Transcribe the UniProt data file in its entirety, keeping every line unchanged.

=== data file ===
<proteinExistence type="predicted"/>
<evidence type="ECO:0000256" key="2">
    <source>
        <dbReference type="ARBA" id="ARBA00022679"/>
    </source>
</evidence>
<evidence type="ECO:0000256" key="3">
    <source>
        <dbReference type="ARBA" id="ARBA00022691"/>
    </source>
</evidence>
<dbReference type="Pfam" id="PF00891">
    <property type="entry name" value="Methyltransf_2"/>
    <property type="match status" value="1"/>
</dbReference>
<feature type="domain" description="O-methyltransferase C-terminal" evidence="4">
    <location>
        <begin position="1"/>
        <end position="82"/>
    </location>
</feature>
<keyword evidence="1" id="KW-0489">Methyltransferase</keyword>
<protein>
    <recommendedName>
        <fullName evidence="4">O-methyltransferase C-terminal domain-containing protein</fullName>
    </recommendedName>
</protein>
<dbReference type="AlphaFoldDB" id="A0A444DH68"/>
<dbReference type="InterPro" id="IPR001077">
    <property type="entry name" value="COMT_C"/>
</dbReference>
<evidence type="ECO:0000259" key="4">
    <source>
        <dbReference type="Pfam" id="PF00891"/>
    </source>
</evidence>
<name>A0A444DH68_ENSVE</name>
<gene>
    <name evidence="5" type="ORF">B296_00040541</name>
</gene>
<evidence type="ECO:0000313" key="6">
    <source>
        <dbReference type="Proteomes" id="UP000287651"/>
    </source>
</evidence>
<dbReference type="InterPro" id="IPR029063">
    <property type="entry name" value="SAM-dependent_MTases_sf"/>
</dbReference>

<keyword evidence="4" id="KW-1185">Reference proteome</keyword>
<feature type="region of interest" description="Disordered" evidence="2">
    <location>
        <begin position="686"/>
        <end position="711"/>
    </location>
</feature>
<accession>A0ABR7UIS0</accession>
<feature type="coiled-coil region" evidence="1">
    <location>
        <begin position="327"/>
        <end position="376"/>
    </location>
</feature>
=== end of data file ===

<proteinExistence type="predicted"/>
<evidence type="ECO:0000256" key="2">
    <source>
        <dbReference type="ARBA" id="ARBA00022679"/>
    </source>
</evidence>
<evidence type="ECO:0000256" key="3">
    <source>
        <dbReference type="ARBA" id="ARBA00022691"/>
    </source>
</evidence>
<dbReference type="Pfam" id="PF00891">
    <property type="entry name" value="Methyltransf_2"/>
    <property type="match status" value="1"/>
</dbReference>
<feature type="domain" description="O-methyltransferase C-terminal" evidence="4">
    <location>
        <begin position="1"/>
        <end position="82"/>
    </location>
</feature>
<keyword evidence="1" id="KW-0489">Methyltransferase</keyword>
<protein>
    <recommendedName>
        <fullName evidence="4">O-methyltransferase C-terminal domain-containing protein</fullName>
    </recommendedName>
</protein>
<dbReference type="AlphaFoldDB" id="A0A444DH68"/>
<dbReference type="InterPro" id="IPR001077">
    <property type="entry name" value="COMT_C"/>
</dbReference>
<evidence type="ECO:0000259" key="4">
    <source>
        <dbReference type="Pfam" id="PF00891"/>
    </source>
</evidence>
<name>A0A444DH68_ENSVE</name>
<gene>
    <name evidence="5" type="ORF">B296_00040541</name>
</gene>
<evidence type="ECO:0000313" key="6">
    <source>
        <dbReference type="Proteomes" id="UP000287651"/>
    </source>
</evidence>
<dbReference type="InterPro" id="IPR029063">
    <property type="entry name" value="SAM-dependent_MTases_sf"/>
</dbReference>

<keyword evidence="4" id="KW-1185">Reference proteome</keyword>
<feature type="region of interest" description="Disordered" evidence="2">
    <location>
        <begin position="686"/>
        <end position="711"/>
    </location>
</feature>
<accession>A0ABR7UIS0</accession>
<feature type="coiled-coil region" evidence="1">
    <location>
        <begin position="327"/>
        <end position="376"/>
    </location>
</feature>